We’ve lost a colleague and friend.

From Doug Phelps, President and Executive Director of The Public Interest Network:

I am sad to report that Ed Johnson, Senior Vice President of The Public Interest Network and the President of Environment America, our friend and colleague, has passed.

Thirteen years ago, Ed was diagnosed with multiple myeloma, a cancer that accumulates in the bone marrow. The life expectancy for this cancer at that time was four years. Ed beat the odds in his fight with cancer, with the same grace and perseverance he displayed in his work with the PIRGs. Despite the toll taken by his disease and the treatments it required, Ed barely slowed down, rarely missing a meeting or a phone call and losing none of his passion for the causes he cared about, for the PIRG organization, for his job, for his beloved wife and partner Annie, for his boys, Augie and Louie, and for all his extended family and friends.

In 2017, Ed became President of Environment America and our 29 state environmental groups, just as the organization’s action and advocacy were winning laws committing California and other states to 100 percent renewable or zero-carbon electricity; securing bans of single-use plastic bags and polystyrene foam cups and containers in states including Maryland and Oregon; and taking the Trump administration to court for unlawful rollbacks of the Clean Air Act, the Clean Water Act and energy efficiency standards.

Ed’s primary work for decades was as our Network’s director of outreach and citizen engagement. Over his 30-year career, he canvassed and ran citizen outreach programs in 19 states and Washington, D.C., helping to raise millions of dollars not only for PIRG and Environment America, but also for Sierra Club, Greenpeace, HRC, Save the Children and Defenders of Wildlife.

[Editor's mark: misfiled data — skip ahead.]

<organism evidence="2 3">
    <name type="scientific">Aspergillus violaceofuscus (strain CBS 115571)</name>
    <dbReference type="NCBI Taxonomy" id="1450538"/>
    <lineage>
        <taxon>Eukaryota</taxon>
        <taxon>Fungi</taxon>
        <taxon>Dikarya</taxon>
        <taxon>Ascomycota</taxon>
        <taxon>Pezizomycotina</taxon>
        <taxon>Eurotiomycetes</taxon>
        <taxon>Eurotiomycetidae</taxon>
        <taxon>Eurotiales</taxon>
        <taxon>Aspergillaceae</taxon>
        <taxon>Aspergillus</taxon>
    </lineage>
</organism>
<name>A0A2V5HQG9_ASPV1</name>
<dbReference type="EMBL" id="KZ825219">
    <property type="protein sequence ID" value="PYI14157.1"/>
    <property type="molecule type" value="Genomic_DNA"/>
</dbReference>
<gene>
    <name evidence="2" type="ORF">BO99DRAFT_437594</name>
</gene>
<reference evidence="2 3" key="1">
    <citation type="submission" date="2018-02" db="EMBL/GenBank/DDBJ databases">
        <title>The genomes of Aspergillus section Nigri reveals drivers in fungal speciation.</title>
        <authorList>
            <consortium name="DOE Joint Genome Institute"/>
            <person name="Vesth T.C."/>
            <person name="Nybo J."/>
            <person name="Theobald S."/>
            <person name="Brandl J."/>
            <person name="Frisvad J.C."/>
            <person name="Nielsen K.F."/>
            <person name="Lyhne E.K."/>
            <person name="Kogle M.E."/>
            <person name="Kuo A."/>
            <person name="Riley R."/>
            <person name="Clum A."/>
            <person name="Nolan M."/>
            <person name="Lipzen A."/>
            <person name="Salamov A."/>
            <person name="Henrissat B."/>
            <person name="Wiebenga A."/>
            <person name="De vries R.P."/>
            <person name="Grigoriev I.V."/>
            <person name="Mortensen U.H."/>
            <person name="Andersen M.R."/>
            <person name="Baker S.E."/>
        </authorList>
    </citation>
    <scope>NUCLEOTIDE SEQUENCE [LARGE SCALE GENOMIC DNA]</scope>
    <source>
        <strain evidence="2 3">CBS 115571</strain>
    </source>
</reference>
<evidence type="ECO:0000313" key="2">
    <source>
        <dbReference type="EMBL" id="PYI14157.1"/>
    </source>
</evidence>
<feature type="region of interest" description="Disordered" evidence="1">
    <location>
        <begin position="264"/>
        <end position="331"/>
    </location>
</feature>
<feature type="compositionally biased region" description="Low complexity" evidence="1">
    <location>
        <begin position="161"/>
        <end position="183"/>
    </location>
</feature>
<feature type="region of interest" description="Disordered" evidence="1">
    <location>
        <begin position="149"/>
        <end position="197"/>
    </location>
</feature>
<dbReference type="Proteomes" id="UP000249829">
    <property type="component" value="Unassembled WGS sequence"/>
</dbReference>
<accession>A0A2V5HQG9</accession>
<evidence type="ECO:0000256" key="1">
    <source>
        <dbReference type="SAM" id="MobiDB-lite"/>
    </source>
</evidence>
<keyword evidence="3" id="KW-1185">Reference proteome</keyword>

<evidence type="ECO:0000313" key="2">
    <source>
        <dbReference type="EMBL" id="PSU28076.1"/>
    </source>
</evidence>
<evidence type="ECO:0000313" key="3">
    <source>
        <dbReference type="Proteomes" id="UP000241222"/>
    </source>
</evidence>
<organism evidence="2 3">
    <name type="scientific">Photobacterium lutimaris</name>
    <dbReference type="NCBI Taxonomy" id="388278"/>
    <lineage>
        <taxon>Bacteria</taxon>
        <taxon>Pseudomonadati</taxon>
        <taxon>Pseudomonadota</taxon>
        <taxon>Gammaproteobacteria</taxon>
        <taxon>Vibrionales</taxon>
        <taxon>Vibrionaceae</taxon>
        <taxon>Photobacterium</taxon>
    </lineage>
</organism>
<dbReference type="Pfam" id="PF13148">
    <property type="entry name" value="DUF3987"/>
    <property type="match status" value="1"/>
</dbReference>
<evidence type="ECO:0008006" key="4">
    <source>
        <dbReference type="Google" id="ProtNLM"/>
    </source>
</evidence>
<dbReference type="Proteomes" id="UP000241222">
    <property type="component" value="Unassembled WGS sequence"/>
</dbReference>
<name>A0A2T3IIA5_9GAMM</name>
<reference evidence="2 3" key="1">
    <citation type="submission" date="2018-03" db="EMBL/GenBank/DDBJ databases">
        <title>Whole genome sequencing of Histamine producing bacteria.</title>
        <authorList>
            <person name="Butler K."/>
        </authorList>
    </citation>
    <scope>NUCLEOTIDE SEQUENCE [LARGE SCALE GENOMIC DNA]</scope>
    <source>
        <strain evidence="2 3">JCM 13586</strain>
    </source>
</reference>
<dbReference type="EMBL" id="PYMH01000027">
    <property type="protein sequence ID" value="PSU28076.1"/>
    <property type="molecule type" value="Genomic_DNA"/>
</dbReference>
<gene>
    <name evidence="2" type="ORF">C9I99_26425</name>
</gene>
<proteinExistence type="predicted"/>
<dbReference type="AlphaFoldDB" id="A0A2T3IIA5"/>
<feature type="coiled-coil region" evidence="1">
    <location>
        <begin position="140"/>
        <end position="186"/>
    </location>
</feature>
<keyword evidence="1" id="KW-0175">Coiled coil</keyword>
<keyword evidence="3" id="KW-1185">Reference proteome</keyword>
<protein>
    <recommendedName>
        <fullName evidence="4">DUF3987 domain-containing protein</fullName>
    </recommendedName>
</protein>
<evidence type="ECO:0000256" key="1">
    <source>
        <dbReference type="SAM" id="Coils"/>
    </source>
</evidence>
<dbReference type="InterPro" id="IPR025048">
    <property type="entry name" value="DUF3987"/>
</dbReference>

In 2003, Ed became our National Canvass Director, overseeing door-to-door and street operations. In 2007, he became national Citizen Outreach Director, managing all of our citizen outreach programs, including canvass, telephone and direct mail.

During his tenure, the Fund for the Public Interest recruited more than 5 million people to contribute money, take action, or both. It is literally the case that the PIRG movement would not exist as we know it today were it not for Ed’s leadership, commitment, and tireless work.

Also during his tenure, the Fund’s citizen outreach programs recruited, trained, and inspired thousands of staff, including hundreds who developed into current leaders and staff of not only our organization, but of dozens of other public interest and environmental groups across the United States.

Ed was not just a mentor to all these staff he worked with, but a friend. We loved Ed because he gave us everything he had—even when he was sitting in a hospital room with an IV in his arm. And he brought humor to everything he did and a smile to everyone he met.

And Ed was the quintessential glass half-full guy. When he traveled cross country by car from Minnesota to Denver for our national board meetings just this past December (because his doctor advised him not to fly, think about that), he participated in every discussion, speaking up and contributing more actively than I’d ever seen him participate. I couldn’t help but think it was because he knew, this would be the last PIRG meeting or training he would ever get to attend. And I’ll never forget his advice offered in a debate about the future of a struggling program that was on the chopping block. “Let’s give it six more months, because what I’ve found in my life, is that things are never as bad as they might seem at the time.” This from a guy who knew he had weeks, not months or years, to live.

If we ever need a reminder that remaining relentlessly positive is how people can beat the odds, whether in life or in making social change, look no further than Ed Johnson.

He’ll be missed for a long, long time.